Managing Colic: the gripe with gripe water

COLIC

One of the toughest challenges parents of a newborn may face is the excessive crying and inability to soothe their baby, also known as colic. Colic is generally defined as unexplained crying for more than three hours a day, more than three days a week, for more than three weeks, beginning in an infant less than three months of age. Even the most colicky newborn will have a resolution of symptoms by 4-5 months of age, regardless of many measures parents take.

 

TAMING COLIC

The approach to managing an infant with colic will vary based on the practitioner that is asked for advice. If the infant is otherwise well, the family history, feeding history, and physical exam can help your doctor focus their approach to this problem. There are a couple of steps that can be taken to try and help a colicky baby, though many infants need to just outgrow this stage of their development.

 

  1. First and foremost it should be said that a colicky baby is not a reflection on anyone’s ability as a parent or caregiver! Supporting families through the difficult weeks to months that an infant is colicky is the work of all family members, friends, and physicians.
  2. Soothing techniques: Parents with colicky infants should trial an assortment of soothing techniques before implementing dietary changes. Soothing techniques include walking around with your newborn, using a pacifier, trying a warm bath, and playing white noise to help decrease sensory stimulation.
  3. Feeding techniques can be altered to see if the fussiness is the result of an allergy or the baby swallowing too much air with feedings.
    1. For breastfed infants, mothers may try an allergen-free (eg. nuts, dairy, eggs) diet for a week or two, as the baby’s symptoms could be related to a food allergy to something in the maternal diet. This technique has proven especially beneficial in mother’s with eczema, allergies, or asthma and in babies with symptoms of cow’s-milk allergy.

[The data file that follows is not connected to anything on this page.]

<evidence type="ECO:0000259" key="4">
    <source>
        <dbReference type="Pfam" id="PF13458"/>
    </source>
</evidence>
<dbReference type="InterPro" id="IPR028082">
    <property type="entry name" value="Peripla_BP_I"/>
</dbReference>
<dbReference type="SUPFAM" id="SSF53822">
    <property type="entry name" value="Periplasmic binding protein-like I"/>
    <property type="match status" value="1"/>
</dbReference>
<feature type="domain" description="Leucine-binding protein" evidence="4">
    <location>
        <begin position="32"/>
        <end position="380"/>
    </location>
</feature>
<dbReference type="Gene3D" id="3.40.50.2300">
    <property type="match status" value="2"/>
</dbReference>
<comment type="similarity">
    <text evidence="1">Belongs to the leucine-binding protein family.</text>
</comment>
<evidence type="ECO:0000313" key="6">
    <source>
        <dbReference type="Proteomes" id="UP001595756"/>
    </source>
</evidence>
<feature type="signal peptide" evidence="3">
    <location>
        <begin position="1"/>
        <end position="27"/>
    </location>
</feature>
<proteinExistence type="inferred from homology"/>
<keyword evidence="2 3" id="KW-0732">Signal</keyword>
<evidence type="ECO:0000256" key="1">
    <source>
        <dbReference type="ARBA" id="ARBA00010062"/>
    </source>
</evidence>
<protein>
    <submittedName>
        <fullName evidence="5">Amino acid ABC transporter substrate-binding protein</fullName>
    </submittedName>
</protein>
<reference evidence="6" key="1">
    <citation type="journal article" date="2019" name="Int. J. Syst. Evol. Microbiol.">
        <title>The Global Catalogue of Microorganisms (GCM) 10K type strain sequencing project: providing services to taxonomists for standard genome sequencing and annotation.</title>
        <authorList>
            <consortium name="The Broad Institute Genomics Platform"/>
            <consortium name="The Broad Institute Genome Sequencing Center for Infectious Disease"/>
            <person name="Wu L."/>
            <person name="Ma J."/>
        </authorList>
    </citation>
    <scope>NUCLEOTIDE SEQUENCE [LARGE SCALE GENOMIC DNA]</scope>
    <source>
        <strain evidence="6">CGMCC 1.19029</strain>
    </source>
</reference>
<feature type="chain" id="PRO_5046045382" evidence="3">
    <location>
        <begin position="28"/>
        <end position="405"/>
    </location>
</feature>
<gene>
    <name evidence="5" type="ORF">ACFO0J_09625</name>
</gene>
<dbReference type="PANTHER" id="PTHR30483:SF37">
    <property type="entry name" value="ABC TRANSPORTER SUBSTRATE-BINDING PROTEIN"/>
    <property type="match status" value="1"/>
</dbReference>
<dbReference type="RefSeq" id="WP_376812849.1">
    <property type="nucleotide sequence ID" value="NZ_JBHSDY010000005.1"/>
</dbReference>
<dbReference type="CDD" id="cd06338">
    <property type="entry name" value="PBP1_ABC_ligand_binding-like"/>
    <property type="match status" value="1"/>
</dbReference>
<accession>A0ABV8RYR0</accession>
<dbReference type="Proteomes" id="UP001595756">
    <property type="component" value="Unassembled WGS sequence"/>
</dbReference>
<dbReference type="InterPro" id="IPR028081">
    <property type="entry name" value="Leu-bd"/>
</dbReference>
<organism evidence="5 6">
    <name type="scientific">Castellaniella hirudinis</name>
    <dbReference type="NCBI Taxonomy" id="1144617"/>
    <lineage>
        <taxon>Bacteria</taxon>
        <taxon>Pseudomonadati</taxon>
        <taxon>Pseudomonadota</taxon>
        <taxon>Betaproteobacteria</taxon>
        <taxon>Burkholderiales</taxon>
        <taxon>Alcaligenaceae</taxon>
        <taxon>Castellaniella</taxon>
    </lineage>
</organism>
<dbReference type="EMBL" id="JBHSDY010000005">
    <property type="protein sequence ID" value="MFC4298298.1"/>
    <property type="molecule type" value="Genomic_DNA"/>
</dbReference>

2. For formula fed infants, a one week trial of hydrolysate infant formula (eg, Alimentum, Nutramigen, Pregestimil) is an option. Some infants presenting with symptoms of colic may have an intolerance to cow’s milk protein in formula. If symptoms do not improve in one week, a return to the previous formula is advised. Of note, most infants with cow’s milk protein allergy will likely have more symptoms than crying and fussiness alone. Dietary alterations are a possible intervention to try when troubleshooting causes of colic.
  4. Other interventions: There is currently inadequate evidence to recommend probiotics, herbal supplements, homeopathic remedies, simethicone, and sucrose as interventions to try for a colicky baby. While many of these interventions have anecdotal evidence behind them, the science has not been able to prove true benefit. In some cases, these supplements contain ingredients that could be harmful to your baby! Mindful label reading is important, but without more research it is hard to determine if any improvement in colic symptoms is due to these remedies or just the passage of time.